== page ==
More Than Money
Issue #10

Learning From Each Other

Table of Contents

“We All Count”

I grew up middle class, but due to mental/emotional disability I have been living on Social Security benefits for the past seven years. I read More than Money cover to cover, and from each issue I get insights about my own use of money. I also occasionally attend the open "salons" the editors of More than Money hold here in Boston . Below are excerpts from a letter I wrote after one stimulating discussion group. - anonymous author

Ellie, please remember that "the poor" are individual people whose lives are just as deep as yours. The friend you referred to in our conversation is not just another suicidal poor person from a dysfunctional family. Her spirit, her individuality should be treated with as much care and dignity as your own angst. When a down-and-out acquaintance asks for $25 to fix a broken muffler, you don't really know what is going on. He could be going to work--or taking a dying child to the circus. Maybe this $25 will give him enough breathing space that she puts away thoughts of suicide for another day or week or month.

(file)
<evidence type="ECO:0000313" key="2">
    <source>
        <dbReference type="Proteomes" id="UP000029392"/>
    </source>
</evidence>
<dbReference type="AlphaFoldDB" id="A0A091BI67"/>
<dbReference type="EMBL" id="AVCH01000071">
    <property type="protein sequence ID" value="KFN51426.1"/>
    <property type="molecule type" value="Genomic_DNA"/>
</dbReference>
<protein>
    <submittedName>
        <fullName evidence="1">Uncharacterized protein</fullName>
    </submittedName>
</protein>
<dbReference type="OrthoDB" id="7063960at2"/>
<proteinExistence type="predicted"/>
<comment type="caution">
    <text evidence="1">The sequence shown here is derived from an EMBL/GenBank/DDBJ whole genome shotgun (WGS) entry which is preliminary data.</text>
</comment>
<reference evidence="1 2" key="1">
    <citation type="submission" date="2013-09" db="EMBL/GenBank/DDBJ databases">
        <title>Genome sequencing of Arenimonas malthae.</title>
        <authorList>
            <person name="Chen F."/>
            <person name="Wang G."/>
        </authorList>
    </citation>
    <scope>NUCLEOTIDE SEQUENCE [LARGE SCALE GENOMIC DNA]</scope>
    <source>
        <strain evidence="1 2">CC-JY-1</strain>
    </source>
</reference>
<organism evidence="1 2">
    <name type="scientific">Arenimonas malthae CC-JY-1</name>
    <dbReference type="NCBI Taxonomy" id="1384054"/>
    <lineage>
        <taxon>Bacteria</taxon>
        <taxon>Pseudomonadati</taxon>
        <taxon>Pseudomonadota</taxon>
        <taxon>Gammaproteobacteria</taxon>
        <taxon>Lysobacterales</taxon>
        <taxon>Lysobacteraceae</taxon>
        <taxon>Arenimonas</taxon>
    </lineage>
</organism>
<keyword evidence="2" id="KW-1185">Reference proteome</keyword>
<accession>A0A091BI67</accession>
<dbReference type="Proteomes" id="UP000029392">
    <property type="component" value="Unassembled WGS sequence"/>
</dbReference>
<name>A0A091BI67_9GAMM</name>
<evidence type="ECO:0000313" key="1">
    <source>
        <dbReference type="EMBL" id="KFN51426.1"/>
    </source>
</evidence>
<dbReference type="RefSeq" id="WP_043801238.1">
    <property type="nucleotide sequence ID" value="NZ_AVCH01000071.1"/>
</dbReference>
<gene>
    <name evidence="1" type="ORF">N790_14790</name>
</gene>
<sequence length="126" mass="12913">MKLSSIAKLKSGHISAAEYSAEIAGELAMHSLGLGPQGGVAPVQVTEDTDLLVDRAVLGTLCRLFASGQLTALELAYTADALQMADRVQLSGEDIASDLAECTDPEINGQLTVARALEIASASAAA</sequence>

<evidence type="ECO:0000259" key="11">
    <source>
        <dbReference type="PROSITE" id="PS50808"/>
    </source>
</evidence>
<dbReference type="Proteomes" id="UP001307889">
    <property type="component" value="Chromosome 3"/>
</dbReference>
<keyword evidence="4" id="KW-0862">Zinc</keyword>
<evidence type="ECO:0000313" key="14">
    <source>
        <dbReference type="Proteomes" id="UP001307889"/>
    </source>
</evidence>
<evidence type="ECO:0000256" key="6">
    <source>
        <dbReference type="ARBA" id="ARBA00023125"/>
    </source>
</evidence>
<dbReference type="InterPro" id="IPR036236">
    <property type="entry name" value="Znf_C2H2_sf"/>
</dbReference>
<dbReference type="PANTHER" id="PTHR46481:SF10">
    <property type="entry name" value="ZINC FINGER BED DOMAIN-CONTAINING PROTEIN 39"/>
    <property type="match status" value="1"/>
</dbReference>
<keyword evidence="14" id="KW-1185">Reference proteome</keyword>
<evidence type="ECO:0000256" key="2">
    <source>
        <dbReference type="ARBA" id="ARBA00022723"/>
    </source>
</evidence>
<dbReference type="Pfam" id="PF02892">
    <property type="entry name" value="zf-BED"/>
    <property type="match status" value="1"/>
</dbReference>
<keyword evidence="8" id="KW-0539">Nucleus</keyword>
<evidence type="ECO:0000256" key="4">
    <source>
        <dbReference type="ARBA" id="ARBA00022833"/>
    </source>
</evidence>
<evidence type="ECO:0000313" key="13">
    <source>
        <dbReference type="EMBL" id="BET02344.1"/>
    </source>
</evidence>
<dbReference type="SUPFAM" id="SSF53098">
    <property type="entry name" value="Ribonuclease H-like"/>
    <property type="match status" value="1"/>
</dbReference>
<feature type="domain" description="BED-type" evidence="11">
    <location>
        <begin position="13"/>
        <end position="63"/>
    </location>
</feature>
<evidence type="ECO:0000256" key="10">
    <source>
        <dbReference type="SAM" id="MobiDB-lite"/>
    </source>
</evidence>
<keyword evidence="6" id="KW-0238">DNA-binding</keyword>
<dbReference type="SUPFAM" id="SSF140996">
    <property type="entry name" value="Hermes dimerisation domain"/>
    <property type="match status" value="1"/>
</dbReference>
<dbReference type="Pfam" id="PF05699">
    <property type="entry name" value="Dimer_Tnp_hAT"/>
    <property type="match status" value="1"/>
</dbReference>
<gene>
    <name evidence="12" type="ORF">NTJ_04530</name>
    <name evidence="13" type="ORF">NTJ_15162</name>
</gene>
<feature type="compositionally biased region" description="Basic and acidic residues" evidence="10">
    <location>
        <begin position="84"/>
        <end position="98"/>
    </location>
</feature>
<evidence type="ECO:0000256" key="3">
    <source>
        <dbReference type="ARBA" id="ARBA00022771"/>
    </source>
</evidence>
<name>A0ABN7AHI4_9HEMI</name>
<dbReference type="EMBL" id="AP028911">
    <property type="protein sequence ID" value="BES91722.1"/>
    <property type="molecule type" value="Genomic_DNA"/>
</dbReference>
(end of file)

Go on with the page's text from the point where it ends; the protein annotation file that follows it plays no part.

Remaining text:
Here's what I want to say. First, to you, Ellie, and other rich folks: Your money is not enough. You can give away $500,000, but if you do it with no care or concern or spiritual reaching, it is not enough. The world needs the rest of you: your energy, your enthusiasm, your unique perspective. Next, to those who, like me, struggle away on low incomes: You are not left free by saying "my $5 won't matter", or "my $5 is all that I have." You have other resources--knowledge and experience and humor and the ability to survive no matter what--and you are called on to share them without excuse about smallness. I know that for me, the global picture is too overwhelming: millions of children begging on the streets for 1/100th of a cent, millions more each could be bought out of slavery for $50. Daunted, I often feel "Oh, what difference would my $10 do, it's not enough!"

I see now that the way out is to take the piece of work that's in front of me, and do it. That piece is mine. Your piece is yours.


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